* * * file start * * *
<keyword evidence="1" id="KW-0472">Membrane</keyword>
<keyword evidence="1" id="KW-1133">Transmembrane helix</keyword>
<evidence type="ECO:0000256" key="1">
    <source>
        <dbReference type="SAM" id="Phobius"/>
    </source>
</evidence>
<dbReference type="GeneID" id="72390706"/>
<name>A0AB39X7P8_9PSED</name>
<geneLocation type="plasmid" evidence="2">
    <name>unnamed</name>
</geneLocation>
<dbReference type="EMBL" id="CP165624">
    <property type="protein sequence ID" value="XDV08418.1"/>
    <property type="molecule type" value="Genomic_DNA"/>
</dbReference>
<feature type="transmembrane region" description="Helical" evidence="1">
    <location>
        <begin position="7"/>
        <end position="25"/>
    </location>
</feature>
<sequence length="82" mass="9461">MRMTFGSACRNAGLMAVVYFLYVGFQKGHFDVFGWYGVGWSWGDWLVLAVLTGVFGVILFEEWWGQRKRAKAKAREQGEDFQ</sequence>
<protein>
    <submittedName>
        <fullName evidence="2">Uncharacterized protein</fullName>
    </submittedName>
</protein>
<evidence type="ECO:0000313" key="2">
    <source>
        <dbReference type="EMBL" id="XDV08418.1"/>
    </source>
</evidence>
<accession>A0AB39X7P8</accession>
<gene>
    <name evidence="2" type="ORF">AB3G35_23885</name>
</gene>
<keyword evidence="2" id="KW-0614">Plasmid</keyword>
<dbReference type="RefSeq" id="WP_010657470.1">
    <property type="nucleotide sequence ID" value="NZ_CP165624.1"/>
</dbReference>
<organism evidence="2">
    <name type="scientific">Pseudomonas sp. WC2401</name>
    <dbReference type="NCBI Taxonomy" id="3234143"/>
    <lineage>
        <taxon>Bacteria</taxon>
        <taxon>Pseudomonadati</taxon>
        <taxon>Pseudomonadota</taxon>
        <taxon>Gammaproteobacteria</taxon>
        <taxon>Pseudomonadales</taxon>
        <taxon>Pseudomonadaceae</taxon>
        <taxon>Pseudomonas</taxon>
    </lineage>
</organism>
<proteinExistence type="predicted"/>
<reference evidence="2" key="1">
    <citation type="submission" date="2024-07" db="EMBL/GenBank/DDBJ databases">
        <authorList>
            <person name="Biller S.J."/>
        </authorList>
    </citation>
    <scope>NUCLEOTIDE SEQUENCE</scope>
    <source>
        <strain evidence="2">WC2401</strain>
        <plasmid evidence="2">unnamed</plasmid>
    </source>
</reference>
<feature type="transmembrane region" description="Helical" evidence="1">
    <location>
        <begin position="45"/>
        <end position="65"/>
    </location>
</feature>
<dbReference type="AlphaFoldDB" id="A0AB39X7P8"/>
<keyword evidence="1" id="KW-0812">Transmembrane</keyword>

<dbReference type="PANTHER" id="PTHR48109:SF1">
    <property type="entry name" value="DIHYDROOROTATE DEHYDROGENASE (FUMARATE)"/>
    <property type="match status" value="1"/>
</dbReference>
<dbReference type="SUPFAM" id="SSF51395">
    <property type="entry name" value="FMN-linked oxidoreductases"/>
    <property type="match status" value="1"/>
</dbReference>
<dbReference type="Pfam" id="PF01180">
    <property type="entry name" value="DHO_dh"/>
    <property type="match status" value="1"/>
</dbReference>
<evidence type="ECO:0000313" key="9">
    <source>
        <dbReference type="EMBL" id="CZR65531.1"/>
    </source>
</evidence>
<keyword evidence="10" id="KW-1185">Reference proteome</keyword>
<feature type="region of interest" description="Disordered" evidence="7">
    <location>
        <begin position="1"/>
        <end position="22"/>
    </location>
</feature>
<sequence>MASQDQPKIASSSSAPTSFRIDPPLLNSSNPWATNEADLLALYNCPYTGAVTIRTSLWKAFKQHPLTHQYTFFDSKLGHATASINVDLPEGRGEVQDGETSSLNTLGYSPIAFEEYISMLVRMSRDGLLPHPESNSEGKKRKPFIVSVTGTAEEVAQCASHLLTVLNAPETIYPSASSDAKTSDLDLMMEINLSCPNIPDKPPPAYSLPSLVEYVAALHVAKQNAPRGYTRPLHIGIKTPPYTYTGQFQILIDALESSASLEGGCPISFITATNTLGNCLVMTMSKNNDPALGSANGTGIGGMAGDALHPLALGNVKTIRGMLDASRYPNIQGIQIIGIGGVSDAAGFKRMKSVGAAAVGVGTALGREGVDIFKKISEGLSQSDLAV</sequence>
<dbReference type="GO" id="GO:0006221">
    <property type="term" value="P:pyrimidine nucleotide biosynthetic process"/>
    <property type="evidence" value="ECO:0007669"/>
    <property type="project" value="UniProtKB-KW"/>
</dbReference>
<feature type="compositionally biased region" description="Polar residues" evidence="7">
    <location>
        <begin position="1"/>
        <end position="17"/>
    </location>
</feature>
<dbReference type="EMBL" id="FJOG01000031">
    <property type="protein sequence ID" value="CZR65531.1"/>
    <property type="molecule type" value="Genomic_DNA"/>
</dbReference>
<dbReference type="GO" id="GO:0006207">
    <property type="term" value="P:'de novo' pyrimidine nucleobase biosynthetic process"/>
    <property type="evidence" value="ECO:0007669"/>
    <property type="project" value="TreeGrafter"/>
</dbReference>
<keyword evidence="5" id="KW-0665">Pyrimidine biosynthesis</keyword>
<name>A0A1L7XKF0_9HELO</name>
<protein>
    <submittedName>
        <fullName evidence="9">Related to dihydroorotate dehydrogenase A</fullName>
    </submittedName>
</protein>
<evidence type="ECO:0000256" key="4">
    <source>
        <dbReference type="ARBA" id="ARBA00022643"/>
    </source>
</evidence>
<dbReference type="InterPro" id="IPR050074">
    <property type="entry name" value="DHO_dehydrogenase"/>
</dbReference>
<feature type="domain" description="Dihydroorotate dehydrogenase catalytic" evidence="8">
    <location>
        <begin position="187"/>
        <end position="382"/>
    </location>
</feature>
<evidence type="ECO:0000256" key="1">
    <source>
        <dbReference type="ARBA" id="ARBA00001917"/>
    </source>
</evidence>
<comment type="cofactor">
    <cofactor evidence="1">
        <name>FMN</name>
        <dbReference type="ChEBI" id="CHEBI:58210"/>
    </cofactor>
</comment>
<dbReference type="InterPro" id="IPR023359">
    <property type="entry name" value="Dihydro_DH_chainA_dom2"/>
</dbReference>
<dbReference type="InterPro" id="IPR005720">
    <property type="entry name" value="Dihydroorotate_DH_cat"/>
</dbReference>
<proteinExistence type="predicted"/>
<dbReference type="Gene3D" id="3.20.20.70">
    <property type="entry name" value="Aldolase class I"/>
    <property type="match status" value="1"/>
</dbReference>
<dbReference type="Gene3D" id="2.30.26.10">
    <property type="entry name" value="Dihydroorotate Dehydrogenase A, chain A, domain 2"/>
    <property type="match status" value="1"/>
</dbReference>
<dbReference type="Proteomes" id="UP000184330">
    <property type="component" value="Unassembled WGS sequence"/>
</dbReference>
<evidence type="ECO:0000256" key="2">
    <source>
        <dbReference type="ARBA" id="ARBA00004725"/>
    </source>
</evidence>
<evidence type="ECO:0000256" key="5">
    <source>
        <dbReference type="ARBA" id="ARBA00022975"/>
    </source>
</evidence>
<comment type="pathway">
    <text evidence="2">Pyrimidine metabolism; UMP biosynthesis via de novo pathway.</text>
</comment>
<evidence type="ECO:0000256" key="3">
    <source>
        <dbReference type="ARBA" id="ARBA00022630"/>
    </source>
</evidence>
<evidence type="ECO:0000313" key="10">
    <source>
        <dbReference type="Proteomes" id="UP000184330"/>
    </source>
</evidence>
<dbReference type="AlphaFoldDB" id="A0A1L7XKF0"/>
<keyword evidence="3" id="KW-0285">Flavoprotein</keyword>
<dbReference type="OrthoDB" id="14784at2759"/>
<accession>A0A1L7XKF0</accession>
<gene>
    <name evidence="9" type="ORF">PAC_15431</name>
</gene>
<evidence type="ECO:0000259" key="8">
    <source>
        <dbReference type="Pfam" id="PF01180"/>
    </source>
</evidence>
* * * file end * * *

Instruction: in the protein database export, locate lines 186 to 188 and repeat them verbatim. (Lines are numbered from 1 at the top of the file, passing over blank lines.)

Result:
        <dbReference type="ARBA" id="ARBA00022630"/>
    </source>
</evidence>